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Czech Deputy Human Rights Minister's priorities to include civic education, giving human rights a "human face"

19.4.2017 7:29
David Beňák
David Beňák

David Beňák has recently been appointed Deputy Minister for Human Rights and Legislation. News server asked him to make a statement about what he anticipates to achieve in this new post and what his expectations and priorities are.

David Beňák for news server

I don't distinguish in this agenda betweem human rights and then the rights of Romani people, I see it as a whole, all of it is interconnected. I believe this cannot be done in any other way, because these matters are actually all connected.

It might sound like a cliché to say that everything is connected to everything else, but that is actually how things are and it's not possible to separate them. Within the brief amount of time that I will be working with the minister at the Office of the Government I am making the law on social enterprises my priority because I believe it is an important component of how we can improve the employment trate of people in socially excluded localities.

Another matter is the concept of civic education, which the minister was put in charge of in December 2016, and we must submit a concept for that by May. A third thing is to promote the "human face" of this agenda, because few people are aware of what a broad, important agenda it is and what we are doing, it's not about the exclusive group rights of this or that part of the population, but it is a cross-cutting issue and it is rather complex, difficult work.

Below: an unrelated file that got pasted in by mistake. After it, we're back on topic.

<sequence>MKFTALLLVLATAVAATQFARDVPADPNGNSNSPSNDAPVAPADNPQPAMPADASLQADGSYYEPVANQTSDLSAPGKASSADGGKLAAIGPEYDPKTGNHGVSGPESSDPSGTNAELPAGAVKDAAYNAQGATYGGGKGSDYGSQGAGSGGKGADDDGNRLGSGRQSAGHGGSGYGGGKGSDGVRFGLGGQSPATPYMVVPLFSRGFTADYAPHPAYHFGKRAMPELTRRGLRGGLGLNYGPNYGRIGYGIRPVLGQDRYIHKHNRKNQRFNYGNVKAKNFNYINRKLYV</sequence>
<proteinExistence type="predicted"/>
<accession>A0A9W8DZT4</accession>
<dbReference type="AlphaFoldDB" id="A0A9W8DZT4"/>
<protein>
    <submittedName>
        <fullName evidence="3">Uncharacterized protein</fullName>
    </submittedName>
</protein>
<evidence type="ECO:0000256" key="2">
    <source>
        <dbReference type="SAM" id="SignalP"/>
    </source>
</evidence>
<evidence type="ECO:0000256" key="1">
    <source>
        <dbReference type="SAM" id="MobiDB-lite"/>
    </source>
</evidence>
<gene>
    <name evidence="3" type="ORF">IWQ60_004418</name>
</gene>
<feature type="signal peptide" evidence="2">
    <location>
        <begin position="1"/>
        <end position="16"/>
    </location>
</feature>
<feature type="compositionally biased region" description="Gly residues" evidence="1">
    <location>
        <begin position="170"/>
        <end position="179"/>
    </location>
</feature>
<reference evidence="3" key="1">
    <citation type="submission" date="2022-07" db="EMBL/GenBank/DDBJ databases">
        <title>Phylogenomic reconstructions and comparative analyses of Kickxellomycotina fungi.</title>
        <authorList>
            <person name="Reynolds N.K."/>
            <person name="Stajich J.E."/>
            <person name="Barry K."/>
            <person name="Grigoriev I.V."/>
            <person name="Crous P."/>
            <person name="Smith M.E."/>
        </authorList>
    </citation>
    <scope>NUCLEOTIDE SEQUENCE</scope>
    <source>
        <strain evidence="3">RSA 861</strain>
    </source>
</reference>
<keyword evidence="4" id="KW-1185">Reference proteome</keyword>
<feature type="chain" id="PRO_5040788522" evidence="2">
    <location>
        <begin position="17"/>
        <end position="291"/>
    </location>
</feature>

I believe that, paradoxically, probably the hardest part of this work is communicating to people what we do and why it is important in a comprehensible way. I understand some might have big expectations now that big things will be changed, but we must live in reality.

I will be in this job for six to seven months, which is a rather brief time in which to change anything in any essential way, and the question basically is what even can be changed from the position of the Human Rights Minister. I am his co-worker, we are sharing some of this work, and my aim is to do it as best I can so I can demonstrate that Romani people are part of this society.

Romani people can do any work they have the capability and skills for. If, in the course of this process, something can be changed or improved during these six or seven months, then that will certainly be all to the good, but I cannot promise anybody that anything specifically will change apart from the three priorities that I have mentioned, and I would like to see them through to the end, somehow.

brf, mih, translated by Gwendolyn Albert
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